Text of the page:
Dear Dr. G.,
My family is moving to a different home about an hour away from our current home. This move is happening so that my husband can be closer to work. It will considerably reduce my husband's commute time and hopefully his overall stress level. We will be living in the same state but my kids will, of course, need to change schools.
My husband and I are excited about the move. My two younger boys are also excited about the new house and making new friends. The only person in the family who seems nervous is my 16-year-old daughter. She just came home from sleep-away camp where she had a great time seeing old friends and is now talking to me about her worries particularly about making new friends. By the way, we are moving in the beginning of August and school starts in the beginning of September.
I have to tell you that I am shocked that my daughter is having anxiety. She is the most social of my three kids.She has been going to sleep away camp since age 10 and never has any trouble separating from me. As far as I know she gets along very well with her friends at camp. She has had the same group of friends at her school since fourth grade and is able to make friends and keep friends.
So my question to you Dr. G. is why is my daughter worried about whether or not she will be able to make new friends in her school and how can I help her? More than anything I want her to be happy in her new school and new home.
A Moving Mama
I would be shocked if your teenage daughter wasn't worried. That's what teens do. They worry about having friends and being accepted. It sounds like your daughter had things all set up beautifully with a stable friend group and now she is worried about whether or not she will be able to re-create this sense of community in her new school.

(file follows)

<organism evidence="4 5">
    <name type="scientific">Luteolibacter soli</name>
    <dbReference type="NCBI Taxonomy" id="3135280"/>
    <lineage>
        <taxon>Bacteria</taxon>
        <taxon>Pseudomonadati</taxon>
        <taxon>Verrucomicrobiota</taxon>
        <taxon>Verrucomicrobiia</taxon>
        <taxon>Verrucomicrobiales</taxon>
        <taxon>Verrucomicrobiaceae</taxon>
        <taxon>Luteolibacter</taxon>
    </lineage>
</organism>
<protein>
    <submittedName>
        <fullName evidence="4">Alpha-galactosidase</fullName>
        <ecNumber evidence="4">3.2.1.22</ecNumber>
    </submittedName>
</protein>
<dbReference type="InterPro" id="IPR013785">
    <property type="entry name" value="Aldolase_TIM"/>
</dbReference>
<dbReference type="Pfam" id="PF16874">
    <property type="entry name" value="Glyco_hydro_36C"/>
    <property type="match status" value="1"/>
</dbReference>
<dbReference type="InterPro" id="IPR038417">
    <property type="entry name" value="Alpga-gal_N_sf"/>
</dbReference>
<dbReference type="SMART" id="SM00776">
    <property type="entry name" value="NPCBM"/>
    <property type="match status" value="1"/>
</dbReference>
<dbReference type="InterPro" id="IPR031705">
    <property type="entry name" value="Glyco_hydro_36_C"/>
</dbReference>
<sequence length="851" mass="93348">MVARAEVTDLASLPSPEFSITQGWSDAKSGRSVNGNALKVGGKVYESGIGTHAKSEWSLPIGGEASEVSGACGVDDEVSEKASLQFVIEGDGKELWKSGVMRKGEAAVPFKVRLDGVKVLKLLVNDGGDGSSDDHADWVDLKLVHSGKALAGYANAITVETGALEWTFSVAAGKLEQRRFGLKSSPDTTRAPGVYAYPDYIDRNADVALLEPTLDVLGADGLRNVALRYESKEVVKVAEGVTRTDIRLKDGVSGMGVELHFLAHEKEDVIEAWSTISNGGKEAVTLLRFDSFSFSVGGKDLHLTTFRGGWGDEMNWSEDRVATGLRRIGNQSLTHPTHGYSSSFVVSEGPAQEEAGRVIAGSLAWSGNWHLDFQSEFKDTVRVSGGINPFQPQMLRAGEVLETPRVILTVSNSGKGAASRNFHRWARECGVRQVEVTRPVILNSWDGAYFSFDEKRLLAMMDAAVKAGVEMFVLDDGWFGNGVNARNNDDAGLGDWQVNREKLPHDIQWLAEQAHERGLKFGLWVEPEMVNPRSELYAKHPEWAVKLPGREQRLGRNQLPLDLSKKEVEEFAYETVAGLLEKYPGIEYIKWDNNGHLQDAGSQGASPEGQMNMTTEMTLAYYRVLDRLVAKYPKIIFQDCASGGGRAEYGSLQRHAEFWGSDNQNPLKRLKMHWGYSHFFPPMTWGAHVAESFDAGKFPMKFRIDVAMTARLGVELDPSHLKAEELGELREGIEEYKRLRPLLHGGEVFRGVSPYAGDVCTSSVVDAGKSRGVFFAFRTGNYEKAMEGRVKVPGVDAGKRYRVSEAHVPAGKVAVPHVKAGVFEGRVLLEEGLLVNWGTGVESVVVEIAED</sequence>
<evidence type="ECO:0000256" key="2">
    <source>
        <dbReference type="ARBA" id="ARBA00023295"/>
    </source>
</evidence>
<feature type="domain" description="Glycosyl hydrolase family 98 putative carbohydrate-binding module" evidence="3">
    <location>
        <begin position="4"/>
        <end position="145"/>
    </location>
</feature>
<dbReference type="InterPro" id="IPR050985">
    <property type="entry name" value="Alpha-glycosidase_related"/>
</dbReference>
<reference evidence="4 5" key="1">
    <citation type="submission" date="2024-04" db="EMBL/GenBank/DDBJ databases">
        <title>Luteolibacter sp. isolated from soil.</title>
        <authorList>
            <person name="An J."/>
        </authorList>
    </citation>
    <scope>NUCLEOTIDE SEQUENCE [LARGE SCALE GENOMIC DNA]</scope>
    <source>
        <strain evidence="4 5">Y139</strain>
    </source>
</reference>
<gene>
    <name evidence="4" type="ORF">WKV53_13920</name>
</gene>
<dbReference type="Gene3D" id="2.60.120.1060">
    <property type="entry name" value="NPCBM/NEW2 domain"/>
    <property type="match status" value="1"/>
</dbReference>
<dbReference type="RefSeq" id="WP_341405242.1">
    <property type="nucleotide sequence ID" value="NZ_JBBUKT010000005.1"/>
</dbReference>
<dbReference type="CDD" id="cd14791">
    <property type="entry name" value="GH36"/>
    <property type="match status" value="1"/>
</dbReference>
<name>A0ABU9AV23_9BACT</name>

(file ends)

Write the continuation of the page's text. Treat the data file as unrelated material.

I must tell you that I am delighted that your daughter is talking to you about her concerns. She must trust you and feel that you can help and support her during this process. Fantastic!
Here are my suggestions:
1. Familiarize your daughter with the new neighborhood and new school. Take her to the school so she can learn her way around and perhaps even get to know some school staff before school begins. She will feel more comfortable seeing familiar faces. Familiarity does NOT breed contempt. Instead, it breeds comfort.
2. See if there are any opportunities for your daughter to get involved in an activity in the new area before school starts. Perhaps, she can go to a day camp of her interest for a week or so in the new area so that she can meet other teens from her new school. This would involve a lot of driving but it might be a good investment. What do you think?
3. Try very hard to reassure your daughter that she has a successful history when it comes to friendships and that these social skills will likely serve her well in her new environment. At the same time validate her concerns. It sounds like she hasn't had to work hard on making new friends for years so, of course, her anxiety is understandable.
4. Model calmness AND excitement for her. If she sees that you believe in the move and her she will feel better. Trust me. Teens watch their parents.
5. Find out if the school has any sort of orientation for new students. If so, sign your daughter up so that she doesn't feel alone.
Good luck. Enjoy the summer. Please let me know how things go.
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